They say that life is a highway, and who doesn’t love the open road? Whether you’re turning to the tarmac in your rusty reliable or speeding with style in a sparkling new model, cars – quite literally – get the world from A to B.
Even if you don’t treat your vehicle with the tender loving car it deserves, it’s fair to say that our cars are an extension of ourselves – from picking its colour and choosing a scent, to moving in on a particular model. Across the globe, there is no single car culture, which begs the question – how does car culture diversify in different countries?
From Japan to Brazil, if you’re auto-ly obsessed with all things motor and want to learn more about some of the most exciting car cultures across the globe, you’ve come to the right place. Here at Flipit, we’ve put our foot on the pedal and taken a deep dive into some of the most interesting car cultures around the world…
Car Culture in the UK
Who says the UK is only good for a decent serving of fish and chips or a movie-moment ride in an iconic black cab? From the cinematically sleek sports cars driven by James Bond to the speedy scenes of the much-loved television show Top Gear, car culture has grown to become a staple part of British history.
There’s nothing quite like the nostalgic silhouette of an iconic British car and when it comes to British car brands, there are many renowned designs that are now considered classics. From the revolutionary Mini Cooper and Morris Minor to the MGB Roadster – these distinguished models offer a great driving experience and hold a high reputation all over the world.
However, it’s not British-made vehicles that are always the most popular amongst drivers in the UK. According to Top Gear, the practical and spacious Nissan Qashqai was the most in-demand car brand last year. Equip with all the latest gadgets and set at a competitive price, it’s no surprise that the Nissan Qashqai has taken the UK car market by storm. Clearly, it’s a no-brainer.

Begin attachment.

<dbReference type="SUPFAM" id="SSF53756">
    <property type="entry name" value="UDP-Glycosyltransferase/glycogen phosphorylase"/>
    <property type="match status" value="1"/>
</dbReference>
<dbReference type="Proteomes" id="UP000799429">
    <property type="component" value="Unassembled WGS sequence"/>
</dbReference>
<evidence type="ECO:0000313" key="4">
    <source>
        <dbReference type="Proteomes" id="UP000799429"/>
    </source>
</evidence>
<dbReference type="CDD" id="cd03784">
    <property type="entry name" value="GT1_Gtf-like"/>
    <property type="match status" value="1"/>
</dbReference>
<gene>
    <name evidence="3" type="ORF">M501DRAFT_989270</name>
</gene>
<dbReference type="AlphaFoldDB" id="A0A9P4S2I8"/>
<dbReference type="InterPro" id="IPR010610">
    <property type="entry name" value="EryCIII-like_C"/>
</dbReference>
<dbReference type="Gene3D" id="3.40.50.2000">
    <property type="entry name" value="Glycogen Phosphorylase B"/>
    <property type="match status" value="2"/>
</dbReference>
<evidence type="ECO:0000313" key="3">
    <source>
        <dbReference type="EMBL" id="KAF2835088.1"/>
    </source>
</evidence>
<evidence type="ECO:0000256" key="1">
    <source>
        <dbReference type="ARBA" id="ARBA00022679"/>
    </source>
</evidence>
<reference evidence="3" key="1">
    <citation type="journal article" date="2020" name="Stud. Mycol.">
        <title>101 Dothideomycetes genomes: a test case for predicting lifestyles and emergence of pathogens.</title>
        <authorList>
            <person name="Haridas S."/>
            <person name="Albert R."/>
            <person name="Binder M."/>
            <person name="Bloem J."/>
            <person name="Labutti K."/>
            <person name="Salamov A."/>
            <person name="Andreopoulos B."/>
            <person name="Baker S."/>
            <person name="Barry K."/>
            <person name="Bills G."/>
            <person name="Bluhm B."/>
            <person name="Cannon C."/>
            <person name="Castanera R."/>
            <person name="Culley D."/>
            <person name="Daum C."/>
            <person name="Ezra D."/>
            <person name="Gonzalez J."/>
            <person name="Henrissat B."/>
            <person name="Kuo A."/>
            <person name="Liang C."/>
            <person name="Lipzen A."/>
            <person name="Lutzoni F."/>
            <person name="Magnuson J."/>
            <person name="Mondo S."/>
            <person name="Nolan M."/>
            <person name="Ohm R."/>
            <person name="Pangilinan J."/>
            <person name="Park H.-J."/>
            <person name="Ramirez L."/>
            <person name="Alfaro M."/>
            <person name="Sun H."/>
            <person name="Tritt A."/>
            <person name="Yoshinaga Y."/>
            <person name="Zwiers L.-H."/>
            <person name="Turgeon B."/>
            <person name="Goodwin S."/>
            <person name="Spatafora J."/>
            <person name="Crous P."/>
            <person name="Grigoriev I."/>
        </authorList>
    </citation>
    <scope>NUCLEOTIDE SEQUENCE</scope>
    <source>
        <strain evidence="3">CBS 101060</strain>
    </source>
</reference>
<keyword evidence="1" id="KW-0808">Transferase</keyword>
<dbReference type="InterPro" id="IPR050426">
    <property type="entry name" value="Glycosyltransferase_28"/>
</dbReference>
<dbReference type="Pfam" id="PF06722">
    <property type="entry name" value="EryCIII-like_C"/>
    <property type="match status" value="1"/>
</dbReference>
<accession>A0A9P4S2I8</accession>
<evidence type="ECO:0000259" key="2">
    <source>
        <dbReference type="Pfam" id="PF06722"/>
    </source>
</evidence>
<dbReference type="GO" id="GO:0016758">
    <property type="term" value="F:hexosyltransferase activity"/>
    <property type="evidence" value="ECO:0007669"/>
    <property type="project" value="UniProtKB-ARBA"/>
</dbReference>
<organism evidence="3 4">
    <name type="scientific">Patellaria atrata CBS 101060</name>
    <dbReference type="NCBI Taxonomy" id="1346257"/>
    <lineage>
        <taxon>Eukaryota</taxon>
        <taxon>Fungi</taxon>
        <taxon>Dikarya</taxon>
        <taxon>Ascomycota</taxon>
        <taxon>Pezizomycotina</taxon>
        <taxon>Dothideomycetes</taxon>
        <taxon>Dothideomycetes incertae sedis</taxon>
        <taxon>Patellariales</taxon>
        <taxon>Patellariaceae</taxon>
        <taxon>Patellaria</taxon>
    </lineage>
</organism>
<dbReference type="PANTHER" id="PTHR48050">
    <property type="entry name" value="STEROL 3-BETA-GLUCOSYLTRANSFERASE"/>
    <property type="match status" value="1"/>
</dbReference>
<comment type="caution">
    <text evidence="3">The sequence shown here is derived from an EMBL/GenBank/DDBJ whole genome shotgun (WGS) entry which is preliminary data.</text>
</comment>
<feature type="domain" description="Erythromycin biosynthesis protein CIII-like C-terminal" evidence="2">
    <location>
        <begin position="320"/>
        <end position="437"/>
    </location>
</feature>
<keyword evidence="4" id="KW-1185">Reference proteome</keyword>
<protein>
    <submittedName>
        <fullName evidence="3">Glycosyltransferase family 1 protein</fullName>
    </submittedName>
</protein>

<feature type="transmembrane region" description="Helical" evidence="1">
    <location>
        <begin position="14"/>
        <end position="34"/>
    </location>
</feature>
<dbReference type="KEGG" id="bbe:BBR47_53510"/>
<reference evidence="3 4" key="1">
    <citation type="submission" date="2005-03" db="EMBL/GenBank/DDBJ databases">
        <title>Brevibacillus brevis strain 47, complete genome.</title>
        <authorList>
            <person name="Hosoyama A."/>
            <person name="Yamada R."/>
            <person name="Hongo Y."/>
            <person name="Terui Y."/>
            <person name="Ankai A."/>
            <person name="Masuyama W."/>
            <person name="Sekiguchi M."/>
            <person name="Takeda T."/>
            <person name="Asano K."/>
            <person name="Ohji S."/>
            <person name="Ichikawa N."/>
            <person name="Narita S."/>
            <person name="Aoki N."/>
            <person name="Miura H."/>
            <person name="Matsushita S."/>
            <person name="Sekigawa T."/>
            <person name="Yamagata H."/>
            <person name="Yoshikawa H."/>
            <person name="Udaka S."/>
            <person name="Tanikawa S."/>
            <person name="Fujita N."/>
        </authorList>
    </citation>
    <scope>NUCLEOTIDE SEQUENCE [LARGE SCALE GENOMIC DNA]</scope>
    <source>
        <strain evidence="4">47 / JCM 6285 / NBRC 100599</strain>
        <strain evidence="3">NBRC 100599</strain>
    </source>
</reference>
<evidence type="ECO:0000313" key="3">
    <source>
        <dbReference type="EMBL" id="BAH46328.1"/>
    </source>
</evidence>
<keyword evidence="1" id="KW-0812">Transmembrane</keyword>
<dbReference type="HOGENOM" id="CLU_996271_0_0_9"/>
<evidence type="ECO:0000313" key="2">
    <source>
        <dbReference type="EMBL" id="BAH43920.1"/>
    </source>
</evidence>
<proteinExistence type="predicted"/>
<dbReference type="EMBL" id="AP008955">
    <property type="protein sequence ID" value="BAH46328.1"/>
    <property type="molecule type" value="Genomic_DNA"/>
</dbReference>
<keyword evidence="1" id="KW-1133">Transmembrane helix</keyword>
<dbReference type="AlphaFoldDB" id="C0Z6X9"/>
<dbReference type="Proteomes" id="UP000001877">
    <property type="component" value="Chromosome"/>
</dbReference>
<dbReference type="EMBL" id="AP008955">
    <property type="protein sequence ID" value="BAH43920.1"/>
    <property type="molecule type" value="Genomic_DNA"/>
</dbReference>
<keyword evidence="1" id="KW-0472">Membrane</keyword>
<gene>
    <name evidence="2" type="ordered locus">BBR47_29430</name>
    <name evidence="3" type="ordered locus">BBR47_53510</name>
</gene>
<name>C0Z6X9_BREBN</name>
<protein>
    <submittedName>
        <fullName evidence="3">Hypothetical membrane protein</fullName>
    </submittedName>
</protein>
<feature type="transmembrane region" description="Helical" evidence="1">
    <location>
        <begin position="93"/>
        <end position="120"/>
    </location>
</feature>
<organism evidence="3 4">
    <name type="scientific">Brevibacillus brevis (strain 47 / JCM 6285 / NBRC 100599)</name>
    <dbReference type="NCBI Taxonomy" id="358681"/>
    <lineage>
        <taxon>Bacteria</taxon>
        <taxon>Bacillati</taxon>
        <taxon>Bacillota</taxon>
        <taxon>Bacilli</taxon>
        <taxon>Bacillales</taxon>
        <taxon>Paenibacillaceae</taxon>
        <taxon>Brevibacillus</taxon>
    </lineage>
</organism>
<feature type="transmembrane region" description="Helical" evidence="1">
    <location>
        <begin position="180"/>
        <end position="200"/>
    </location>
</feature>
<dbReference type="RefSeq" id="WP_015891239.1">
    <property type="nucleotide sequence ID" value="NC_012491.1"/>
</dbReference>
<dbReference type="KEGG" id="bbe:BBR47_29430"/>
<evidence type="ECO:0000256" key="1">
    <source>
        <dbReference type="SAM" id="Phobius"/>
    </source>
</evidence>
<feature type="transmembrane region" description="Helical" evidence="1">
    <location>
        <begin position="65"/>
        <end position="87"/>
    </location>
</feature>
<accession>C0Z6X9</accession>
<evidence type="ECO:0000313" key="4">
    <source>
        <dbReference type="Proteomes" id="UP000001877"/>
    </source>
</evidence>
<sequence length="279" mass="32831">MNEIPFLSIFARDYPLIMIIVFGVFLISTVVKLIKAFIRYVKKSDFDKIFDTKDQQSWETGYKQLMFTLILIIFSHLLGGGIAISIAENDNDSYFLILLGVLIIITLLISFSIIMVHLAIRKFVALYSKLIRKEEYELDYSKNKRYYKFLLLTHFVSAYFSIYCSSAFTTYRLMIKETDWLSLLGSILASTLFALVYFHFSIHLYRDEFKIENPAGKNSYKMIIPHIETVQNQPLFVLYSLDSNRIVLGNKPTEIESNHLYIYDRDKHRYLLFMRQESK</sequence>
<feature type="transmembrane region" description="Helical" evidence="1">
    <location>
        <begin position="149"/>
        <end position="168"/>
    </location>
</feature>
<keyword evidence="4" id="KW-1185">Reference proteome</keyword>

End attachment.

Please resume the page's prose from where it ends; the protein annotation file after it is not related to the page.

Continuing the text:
As for the most popular car colour, you may be surprised. Far from the union jack colours of post-box red, bright blue and white, the most popular car colour in the UK is grey, according to new data from the Society of Motor Manufacturers and Traders (SMMT).
From bustling dual carriageways to ring roads and roundabouts, we’re lucky to have a wide variety of accessible motorways in the UK. Nevertheless, as a country that takes pride in its agriculture and scenic escapes, it’s no wonder that some of the country roads can be difficult to navigate.
In remote areas, such as the sheep-filled mountains in Wales or across the rolling hills of the Yorkshire Dales, you’re likely to come across single-track roads with rocky, or uneven terrains. Land Rovers at the ready!
Did you know…?
With a hefty 103 wins under his belt, British F1 icon, Sir Lewis Hamilton, is the best Formula 1 driver to ever get behind the wheel and is the most successful competitor in recent history.
Car Culture in Greece
Did somebody say OPA!? When you think of Greece, images of whitewashed blue hill houses, tzatziki-filled gyros and Grecian temples tend to come to mind – complete with the Mamma Mia soundtrack, naturally. But what about its driving culture?
With many a winding road and an abundance of rural areas, speeding is very common in Greece – and drivers are often in an (unexplained) hurry. In fact, the first-ever handbuilt passenger car manufactured in Greece, the Super K, was made specifically for speedy trips to off-road destinations. Known as ‘the island car’, this model doesn’t leave much room for plate smashing but is simply super for any beach lover or rural dweller.
Much like the beautiful houses dotted across the Grecian coast and hillsides, the colour white is a very popular colour in Europe’s car culture, most likely because drivers want to keep their cars nice and cool in the heat. But what’s the most popular car to drive in Greece nowadays, you ask? According to recent research, the best-selling car in Greece is the Toyota Yaris. Nifty in size and with a strong pedal and a stellar break system, the Toyota Yaris is great for whipping round the Grecian country roads and taking on those hair-raising bends.